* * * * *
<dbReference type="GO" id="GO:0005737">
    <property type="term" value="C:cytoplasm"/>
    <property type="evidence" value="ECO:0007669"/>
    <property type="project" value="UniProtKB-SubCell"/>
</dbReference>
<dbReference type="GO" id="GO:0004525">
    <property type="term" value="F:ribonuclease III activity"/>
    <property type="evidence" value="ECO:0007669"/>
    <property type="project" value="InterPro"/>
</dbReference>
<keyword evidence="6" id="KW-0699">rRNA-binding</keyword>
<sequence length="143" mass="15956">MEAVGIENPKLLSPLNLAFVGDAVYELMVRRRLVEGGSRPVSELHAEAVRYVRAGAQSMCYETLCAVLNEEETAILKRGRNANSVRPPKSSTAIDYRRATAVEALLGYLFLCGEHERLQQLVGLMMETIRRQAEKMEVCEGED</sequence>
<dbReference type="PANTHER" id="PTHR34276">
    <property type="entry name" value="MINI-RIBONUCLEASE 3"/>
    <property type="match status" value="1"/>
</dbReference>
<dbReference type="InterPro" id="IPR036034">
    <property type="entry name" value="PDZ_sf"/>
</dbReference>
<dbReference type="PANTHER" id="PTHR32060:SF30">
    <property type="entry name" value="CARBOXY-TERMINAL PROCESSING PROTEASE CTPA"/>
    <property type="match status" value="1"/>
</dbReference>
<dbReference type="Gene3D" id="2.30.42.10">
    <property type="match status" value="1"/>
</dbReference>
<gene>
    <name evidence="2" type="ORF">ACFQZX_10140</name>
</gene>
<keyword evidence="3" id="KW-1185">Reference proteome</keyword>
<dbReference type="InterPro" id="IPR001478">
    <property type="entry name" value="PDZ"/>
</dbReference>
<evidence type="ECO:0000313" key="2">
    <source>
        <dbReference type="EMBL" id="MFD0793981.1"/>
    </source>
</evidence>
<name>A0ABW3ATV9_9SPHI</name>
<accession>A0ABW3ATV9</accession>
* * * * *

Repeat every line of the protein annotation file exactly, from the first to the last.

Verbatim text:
<dbReference type="GO" id="GO:0005737">
    <property type="term" value="C:cytoplasm"/>
    <property type="evidence" value="ECO:0007669"/>
    <property type="project" value="UniProtKB-SubCell"/>
</dbReference>
<dbReference type="GO" id="GO:0004525">
    <property type="term" value="F:ribonuclease III activity"/>
    <property type="evidence" value="ECO:0007669"/>
    <property type="project" value="InterPro"/>
</dbReference>
<keyword evidence="6" id="KW-0699">rRNA-binding</keyword>
<sequence length="143" mass="15956">MEAVGIENPKLLSPLNLAFVGDAVYELMVRRRLVEGGSRPVSELHAEAVRYVRAGAQSMCYETLCAVLNEEETAILKRGRNANSVRPPKSSTAIDYRRATAVEALLGYLFLCGEHERLQQLVGLMMETIRRQAEKMEVCEGED</sequence>
<dbReference type="PANTHER" id="PTHR34276">
    <property type="entry name" value="MINI-RIBONUCLEASE 3"/>
    <property type="match status" value="1"/>
</dbReference>
<dbReference type="InterPro" id="IPR036034">
    <property type="entry name" value="PDZ_sf"/>
</dbReference>
<dbReference type="PANTHER" id="PTHR32060:SF30">
    <property type="entry name" value="CARBOXY-TERMINAL PROCESSING PROTEASE CTPA"/>
    <property type="match status" value="1"/>
</dbReference>
<dbReference type="Gene3D" id="2.30.42.10">
    <property type="match status" value="1"/>
</dbReference>
<gene>
    <name evidence="2" type="ORF">ACFQZX_10140</name>
</gene>
<keyword evidence="3" id="KW-1185">Reference proteome</keyword>
<dbReference type="InterPro" id="IPR001478">
    <property type="entry name" value="PDZ"/>
</dbReference>
<evidence type="ECO:0000313" key="2">
    <source>
        <dbReference type="EMBL" id="MFD0793981.1"/>
    </source>
</evidence>
<name>A0ABW3ATV9_9SPHI</name>
<accession>A0ABW3ATV9</accession>